For as long as capsuleers have flown in New Eden, newer pilots have asked those of us with more experience where to begin. For as long as I can remember, the answer has been to point them to one or more of the nullsec newbie-friendly groups because conventional wisdom has dictated that getting them straight out of highsec was the best thing for them.

A couple of days ago, I was browsing Twitter and stumbled upon a Tweet from Ashterothi:

“Controversial opinion time: I think we should stop telling newbies to leave highsec ASAP. Life in null is boring, frustrating, and intimidating for a new player. Highsec is now the best place for new players to learn the game, gain confidence, and start their legend.”

Whilst most things tagged as ‘controversial opinions’ in this day and age are anything but, this one truly belongs in that category. The idea that new players should be essentially left to their own devices in highsec is, in my opinion, a dangerous one.

First of all, Ashterothi alleges that nullsec is ‘boring’. Whilst it’s evident to all that the current megablob metagame isn’t exactly providing content at a great rate, I can’t imagine that the answer to boredom is running level 1-2 missions or mining in a Venture in high sec.

These activities provide an incredibly low income compared to the activities available to a new player in null sec — gas huffing, exploration, salvaging, and VNI ratting. Whilst there are high ISK/hr activities in high sec (incursions and abyssal sites), these are generally gated off to people without hundreds of millions of ISK to spend.

That might not sound like much to you and me, but to someone mining 4 mil an hour and playing ten hours a week, they’re looking at months to be able to get into anything more than playing Eve to make ISK. This isn’t fun.

Secondly, Ashterothi suggests that highsec is a good place for new players to ‘learn the game’, but I’d debate this as well. New players in modern Eve need mentoring, and whilst nullsec inherently encourages cooperation (it’s very difficult to ‘go it alone’ in nullsec), highsec doesn’t encourage or require it at all.

So, if all I’m going to do is dismiss a controversial opinion that most people don’t agree with, then what’s the point in writing an article? Well, there is an element of the opinion which I agree with, which is that just throwing every new player at the megablobs really isn’t the best thing for them or for Eve.

A two-part reply to the initial tweet from Eurzadahn put it far more succinctly than I could,

“I often feel that the null groups that constantly pressure, and then scoop up newbies then rush them out to deep null ruin the future of the game. They immediately turn them into F1 line monkies and hurl them against a mountainous training queue, & take over that new player excitement and sense of wonder and pound them to death with their ideas of the game, their agenda, and their own brand of BS.”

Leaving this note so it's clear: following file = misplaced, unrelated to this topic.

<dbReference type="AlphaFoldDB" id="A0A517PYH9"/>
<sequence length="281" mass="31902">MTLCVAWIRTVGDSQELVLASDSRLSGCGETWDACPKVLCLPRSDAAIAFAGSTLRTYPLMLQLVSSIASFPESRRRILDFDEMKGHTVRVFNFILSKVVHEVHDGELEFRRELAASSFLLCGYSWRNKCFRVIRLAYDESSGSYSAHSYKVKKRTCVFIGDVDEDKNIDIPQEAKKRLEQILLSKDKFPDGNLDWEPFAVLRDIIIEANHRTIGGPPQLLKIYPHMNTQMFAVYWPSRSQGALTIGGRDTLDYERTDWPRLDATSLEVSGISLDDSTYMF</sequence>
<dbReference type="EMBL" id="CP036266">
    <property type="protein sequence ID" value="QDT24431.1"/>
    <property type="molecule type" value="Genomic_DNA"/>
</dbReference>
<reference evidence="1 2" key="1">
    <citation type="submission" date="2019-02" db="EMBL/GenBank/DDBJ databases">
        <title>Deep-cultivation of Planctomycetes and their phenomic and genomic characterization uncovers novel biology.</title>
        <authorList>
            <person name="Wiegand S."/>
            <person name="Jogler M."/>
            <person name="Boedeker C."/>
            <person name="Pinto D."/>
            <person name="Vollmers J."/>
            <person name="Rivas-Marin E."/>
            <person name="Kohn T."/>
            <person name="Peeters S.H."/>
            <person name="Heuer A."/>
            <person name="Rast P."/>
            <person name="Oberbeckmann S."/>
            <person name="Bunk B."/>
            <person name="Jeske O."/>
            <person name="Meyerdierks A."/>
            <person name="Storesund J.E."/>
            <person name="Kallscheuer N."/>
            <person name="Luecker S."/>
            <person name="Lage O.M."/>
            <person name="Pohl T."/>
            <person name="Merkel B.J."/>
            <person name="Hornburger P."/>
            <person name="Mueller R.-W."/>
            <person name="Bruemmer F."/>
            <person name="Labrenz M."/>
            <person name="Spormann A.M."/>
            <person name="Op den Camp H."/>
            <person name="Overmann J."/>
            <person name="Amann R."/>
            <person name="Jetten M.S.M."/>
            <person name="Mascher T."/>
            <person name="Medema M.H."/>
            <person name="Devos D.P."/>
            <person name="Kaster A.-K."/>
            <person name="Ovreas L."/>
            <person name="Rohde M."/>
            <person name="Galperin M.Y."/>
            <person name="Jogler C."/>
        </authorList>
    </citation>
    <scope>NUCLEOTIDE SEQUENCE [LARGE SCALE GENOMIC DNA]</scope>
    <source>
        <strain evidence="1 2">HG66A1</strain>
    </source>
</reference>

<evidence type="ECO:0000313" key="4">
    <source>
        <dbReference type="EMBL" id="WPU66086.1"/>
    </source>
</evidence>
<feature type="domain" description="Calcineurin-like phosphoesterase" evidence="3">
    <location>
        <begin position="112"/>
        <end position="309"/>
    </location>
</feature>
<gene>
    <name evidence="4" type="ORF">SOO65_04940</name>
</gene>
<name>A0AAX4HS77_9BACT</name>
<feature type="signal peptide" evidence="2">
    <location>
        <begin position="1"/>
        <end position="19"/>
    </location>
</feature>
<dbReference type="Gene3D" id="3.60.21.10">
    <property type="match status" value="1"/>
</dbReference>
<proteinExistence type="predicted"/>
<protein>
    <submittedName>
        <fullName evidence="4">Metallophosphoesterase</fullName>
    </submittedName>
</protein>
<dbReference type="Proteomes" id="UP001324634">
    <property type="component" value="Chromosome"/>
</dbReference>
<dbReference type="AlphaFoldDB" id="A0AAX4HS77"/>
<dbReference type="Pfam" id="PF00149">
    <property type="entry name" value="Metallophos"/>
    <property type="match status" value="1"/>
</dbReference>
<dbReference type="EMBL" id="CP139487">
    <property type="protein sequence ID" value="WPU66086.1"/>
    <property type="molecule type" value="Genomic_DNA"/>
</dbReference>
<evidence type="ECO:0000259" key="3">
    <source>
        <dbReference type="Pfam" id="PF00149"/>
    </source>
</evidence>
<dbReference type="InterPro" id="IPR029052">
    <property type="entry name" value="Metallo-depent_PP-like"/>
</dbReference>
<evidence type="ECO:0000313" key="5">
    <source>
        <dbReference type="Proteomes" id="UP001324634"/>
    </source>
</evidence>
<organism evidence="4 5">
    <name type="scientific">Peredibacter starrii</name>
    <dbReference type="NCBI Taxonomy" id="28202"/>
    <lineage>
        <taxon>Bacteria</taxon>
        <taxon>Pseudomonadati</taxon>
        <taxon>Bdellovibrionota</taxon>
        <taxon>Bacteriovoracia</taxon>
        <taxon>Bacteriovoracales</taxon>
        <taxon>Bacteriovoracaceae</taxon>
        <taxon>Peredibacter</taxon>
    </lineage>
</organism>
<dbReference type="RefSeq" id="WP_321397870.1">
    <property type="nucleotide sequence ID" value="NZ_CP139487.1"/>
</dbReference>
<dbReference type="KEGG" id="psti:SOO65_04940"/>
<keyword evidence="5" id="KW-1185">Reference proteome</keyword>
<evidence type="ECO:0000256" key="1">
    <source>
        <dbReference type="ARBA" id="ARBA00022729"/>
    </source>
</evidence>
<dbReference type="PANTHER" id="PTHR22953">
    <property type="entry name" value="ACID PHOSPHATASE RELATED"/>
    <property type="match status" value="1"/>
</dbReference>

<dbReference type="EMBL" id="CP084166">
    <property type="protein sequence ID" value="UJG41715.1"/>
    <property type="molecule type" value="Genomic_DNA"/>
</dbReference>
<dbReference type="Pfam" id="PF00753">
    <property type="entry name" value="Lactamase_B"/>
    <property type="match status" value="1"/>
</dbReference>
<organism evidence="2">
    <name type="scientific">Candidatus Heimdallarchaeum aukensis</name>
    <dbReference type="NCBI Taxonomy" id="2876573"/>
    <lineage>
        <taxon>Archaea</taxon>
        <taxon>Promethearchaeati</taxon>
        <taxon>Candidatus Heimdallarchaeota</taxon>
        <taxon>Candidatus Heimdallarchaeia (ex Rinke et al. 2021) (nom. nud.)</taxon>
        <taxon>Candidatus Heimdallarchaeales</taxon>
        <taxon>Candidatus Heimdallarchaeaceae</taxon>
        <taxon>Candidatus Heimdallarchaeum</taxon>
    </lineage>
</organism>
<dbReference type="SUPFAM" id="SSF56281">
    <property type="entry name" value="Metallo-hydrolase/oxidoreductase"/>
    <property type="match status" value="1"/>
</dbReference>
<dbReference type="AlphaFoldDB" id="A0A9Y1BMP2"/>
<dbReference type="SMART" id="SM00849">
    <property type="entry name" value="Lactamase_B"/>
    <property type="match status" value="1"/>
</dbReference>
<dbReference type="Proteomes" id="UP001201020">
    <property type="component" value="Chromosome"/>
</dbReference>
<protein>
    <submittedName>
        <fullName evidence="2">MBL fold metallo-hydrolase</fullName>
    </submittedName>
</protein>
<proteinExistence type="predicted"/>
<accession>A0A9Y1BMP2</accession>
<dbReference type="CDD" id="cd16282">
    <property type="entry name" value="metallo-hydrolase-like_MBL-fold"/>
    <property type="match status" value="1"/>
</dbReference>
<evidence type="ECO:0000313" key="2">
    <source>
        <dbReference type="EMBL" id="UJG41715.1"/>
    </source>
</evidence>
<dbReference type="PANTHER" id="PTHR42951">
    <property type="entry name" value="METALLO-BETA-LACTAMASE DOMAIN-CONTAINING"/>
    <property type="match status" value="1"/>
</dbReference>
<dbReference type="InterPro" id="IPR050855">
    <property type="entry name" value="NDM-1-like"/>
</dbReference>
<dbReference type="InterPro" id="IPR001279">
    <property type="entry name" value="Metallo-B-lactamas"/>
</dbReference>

I think Eurzadahn hits the nail on the head when he talks about “their ideas of the game, their agenda,” etc. When we send a new player to a corporation, we think we’re sending them to learn what to train, how to fly their ships and to get SRP and learn not to be risk averse.

What we’re actually doing is bolstering the ranks of three of the largest corporations, in the largest alliances, in the largest coalitions in the game; and giving those corporations the ability to fill the new players’ minds with their idea about how to play the game.

I don’t think it’s any coincidence that we now have a vast majority of new players heading to NBSI sov-holding nullsec alliances, and that every other way to play Eve is slowly dying off.

We used to have a vast range of alliances: the militaristic Band of Brothers, the industrial powerhouse of Ascendant Frontier, the nomadic force of Pandemic Legion, the numbers-oriented fun-loving Goons, the roleplay alliances, the NRDS alliances, mercenaries, pirates, the list goes on. The cultures in those alliances differed vastly, from hard roleplay to meme spammers.

What do we have now? The Imperium, a large nullsec coalition with mass industry, mass ratting, low-skilled ‘anchor & F1’ doctrines, and meme culture; Legacy, a large nullsec coalition with  mass industry, mass ratting, low-skilled ‘anchor & F1’ doctrines, and meme culture; GOTG, a large nullsec coa… yeah, that’s already about three quarters of the population of the game.

Now, the natural response to that would be “what’s the problem? Go make a roleplay alliance in a wormhole if that’s what you want”, but it misses the point.

If the vast majority of Eve players recognize the aforementioned style as the way to play Eve, they’re not going to be interested in joining an outlier; nor are CCP going to allocate their dev time to supporting niche playstyles. Ask anyone who lives in j-space or low sec.

But the most harmful part of this is that all of these new players are forming this opinion about ‘how to play Eve’ without ever having tried anything else. It’s the only way they know to play, and all these experienced people around them are doing it, so it must be right.

So, what am I going to start advising people? What should you advise people? I honestly don’t know yet. If you run or know of a newbie-friendly corporation that lives in a wormhole, or roleplays, or does something else that isn’t being a part of a major political power bloc, I’d love to hear from you.

Leave a Reply